It takes you most of the week to collect yourself and go see Kim. When you do she marches you into the small living room of her small apartment and plays something on the violin while looking you directly in the eye. You really listen. It feels like a success. Then she sets down the violin and climbs onto you with both her legs around you on the couch, and she sits upright like a flame, and things are better. You guess you’ve gotten away with it.

When you walk down the block, you never see Nomar, and you always see the cousins, and you always wonder whether they are seeing you, and if so how. The police glide frequently along before the stoops in their cruisers or on foot, and historically have offered you little conspiratorial nods while they frisk the cousins with their buttress hands (splayed, knuckles pressed) against the wall. You’ve often felt guilty about this—this man from Jackson Heights with his indolent blue belly protruding flabbing against the cousins’ comprehensive tautness—but that Wednesday you don’t, you nod back gladly. The fig is rooting in the larger pot, lifting up green tongues to the little square of summer sky. The cousins have their own morality, and you hold them culpable for Nomar.

On your way back, late, the block is almost empty. A boy is riding his bicycle in thin ovals in between the cars, repeating in thin ovals. You can see him, and then he can see you, and then there is a purpose to his riding.

“Hey white boy, you save any girls lately?” he asks. It’s him, you think.

“No,” you say.

“Bet you ain’t fucked any neither,” he says.

“None of your business,” you say.

“Bet you fucked that one girl, though. That you stuck up for?”

“None of your business.” He rides past you, turns around a tree.

“Bet you wanted, to, though, right?”

You say nothing, and realize too late it’s a confession.

“Shit, white boy,” he says, “you just like anybody else.”

“What’s your name?” you ask, but he’s halfway down the street on his bicycle. Then you’re alone.

That night you can’t sleep so you go out at three and sit with the plants and a small glass of whiskey and you look around. There are tall old buildings, and two mulberry trees, and some number of chairs, and even more stray cats. Nomar had ridden in epicyclic loops around you, hauling back for wheelies when he meant to. You are filled with pity. There are glaciers coming.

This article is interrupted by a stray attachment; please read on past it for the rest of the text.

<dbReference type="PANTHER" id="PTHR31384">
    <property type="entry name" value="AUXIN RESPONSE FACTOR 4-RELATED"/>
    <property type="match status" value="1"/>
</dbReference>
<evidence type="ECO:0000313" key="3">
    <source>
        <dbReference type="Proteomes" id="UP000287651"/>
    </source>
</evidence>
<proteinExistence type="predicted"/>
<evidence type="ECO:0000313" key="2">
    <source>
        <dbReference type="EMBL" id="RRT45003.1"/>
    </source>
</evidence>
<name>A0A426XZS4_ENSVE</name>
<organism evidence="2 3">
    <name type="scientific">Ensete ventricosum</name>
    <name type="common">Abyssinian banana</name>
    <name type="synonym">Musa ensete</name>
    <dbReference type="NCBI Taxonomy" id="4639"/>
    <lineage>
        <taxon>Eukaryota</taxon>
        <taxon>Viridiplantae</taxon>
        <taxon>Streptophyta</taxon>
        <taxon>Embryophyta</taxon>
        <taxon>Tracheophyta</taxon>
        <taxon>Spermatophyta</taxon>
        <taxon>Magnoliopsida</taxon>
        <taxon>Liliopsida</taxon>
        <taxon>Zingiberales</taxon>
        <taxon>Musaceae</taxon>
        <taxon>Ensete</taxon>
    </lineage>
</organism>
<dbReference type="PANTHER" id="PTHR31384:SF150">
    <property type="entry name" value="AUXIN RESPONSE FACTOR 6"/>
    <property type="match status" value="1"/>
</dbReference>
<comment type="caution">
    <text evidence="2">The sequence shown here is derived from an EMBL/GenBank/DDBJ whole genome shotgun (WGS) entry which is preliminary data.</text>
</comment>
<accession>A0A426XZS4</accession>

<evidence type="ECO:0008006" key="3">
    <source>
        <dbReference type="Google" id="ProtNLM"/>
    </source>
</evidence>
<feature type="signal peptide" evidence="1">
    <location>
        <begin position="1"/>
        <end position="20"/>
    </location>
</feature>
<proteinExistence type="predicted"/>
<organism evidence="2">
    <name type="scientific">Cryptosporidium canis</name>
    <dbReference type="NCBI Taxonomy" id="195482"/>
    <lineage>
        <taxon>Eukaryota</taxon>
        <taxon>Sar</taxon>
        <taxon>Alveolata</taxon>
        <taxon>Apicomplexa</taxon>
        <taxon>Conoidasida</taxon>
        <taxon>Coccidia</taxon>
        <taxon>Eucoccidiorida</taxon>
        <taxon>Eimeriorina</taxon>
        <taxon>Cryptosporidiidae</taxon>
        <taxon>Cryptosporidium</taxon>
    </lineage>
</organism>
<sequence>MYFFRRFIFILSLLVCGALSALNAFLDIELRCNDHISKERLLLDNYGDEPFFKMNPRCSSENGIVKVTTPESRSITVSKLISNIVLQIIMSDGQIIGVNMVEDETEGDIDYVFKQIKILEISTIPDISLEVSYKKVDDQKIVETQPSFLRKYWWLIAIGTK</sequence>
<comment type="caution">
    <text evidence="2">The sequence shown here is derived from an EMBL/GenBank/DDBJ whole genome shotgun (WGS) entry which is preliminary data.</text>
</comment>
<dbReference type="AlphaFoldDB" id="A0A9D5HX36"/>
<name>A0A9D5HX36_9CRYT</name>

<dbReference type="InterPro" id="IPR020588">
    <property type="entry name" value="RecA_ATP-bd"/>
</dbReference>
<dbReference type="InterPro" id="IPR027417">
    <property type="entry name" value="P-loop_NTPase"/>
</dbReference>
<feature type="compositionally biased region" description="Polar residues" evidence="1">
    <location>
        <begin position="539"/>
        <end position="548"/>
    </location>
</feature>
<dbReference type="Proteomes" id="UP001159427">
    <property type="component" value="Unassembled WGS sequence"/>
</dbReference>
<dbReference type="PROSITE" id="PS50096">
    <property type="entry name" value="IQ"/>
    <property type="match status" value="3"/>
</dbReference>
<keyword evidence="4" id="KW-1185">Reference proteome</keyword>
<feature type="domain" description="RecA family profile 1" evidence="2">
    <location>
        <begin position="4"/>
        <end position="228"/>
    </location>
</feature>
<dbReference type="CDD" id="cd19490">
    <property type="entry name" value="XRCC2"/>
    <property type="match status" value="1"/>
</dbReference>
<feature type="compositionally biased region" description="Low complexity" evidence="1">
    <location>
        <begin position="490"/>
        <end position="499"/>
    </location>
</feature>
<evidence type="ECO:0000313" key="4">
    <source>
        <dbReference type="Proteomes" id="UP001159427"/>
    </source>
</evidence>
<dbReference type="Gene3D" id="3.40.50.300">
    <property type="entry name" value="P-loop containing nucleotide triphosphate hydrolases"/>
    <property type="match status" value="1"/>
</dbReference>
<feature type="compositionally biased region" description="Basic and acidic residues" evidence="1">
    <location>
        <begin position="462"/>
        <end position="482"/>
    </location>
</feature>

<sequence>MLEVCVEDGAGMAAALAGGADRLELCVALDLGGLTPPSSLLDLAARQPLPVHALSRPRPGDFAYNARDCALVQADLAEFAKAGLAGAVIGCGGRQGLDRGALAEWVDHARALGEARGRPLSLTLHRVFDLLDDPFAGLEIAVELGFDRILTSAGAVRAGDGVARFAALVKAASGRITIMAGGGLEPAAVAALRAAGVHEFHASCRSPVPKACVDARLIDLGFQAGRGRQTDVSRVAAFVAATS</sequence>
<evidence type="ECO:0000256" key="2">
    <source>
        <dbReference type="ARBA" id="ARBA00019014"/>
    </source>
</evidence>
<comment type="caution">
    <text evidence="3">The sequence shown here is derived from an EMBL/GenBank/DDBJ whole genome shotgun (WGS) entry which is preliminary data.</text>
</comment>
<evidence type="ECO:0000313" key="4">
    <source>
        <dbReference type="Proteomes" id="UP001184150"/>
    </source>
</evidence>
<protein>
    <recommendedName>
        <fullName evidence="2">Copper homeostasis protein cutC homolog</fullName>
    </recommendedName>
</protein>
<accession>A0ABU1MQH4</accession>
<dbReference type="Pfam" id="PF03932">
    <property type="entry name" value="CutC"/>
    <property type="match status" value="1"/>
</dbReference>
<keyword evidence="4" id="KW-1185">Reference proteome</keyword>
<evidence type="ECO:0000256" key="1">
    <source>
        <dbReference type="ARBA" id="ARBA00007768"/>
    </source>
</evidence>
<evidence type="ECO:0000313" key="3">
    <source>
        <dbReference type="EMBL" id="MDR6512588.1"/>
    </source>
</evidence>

Nomar: eking out doubles while the fielders botch the chain-link ricochet behind him, brave to white men on the vacant stoop. The world never his, not fully: only this brave scrap of Brooklyn. But then before too long the block as well will vanish, the backyard Barad-Dur churned under by advancing glaciers. And then a vanishing: all the games of baseball, grandmothers purring in the sun, the stray cats’ backyard congress. The sisters expiring into their mothers’ obesity, moving away, taking jobs as bank receptionists.

Time will take the block from Nomar, too, and with the block remove a life: child of old brown sandstone fronts and reeking empty courtyards and yellowed margins of the smoking aunts’ apartments, and a block where his virginity is not yet lost, where he will learn to roll his first blunt and take the bra off with just his left hand behind the back. The stoop he sat on like a throne and where he learned to spit and swing a bat and once told a white man to go ahead when he criticized how Nomar spoke to women—all this irretrievable, rendered into rubble and then nothing. Enclosed by ten-foot-tall contractors’ poles. Between them, plastic cloth with pictures of a building. And a phone number for an office in Manhattan. At the office they will speak no Spanish. In the pictured building no one will have ever grown up. And for Nomar the forgetting will be worse than the vanishing: cats, grandmothers, cousins, sisters, Nomars, all scattered, reeled out in throngs to Queens or Sunset Park or Red Hook or the beastly Bronx, and Nomar in his alarmed adulthood, come back to locate those heroic stoops and stadia, finding only the doorman of the glacier. Who will not be kind. Will glare. When the places of our youth are lost so too is our ability to pretend that ever we were innocent. And in that moment—this is what you think—Nomar would prefer to have a better system, would prefer to be considerate towards women, so that he might make a kinder representation of what was really lost, which was something better than glaciers, better than presumed by the police, and certainly better than what the cousins say to women.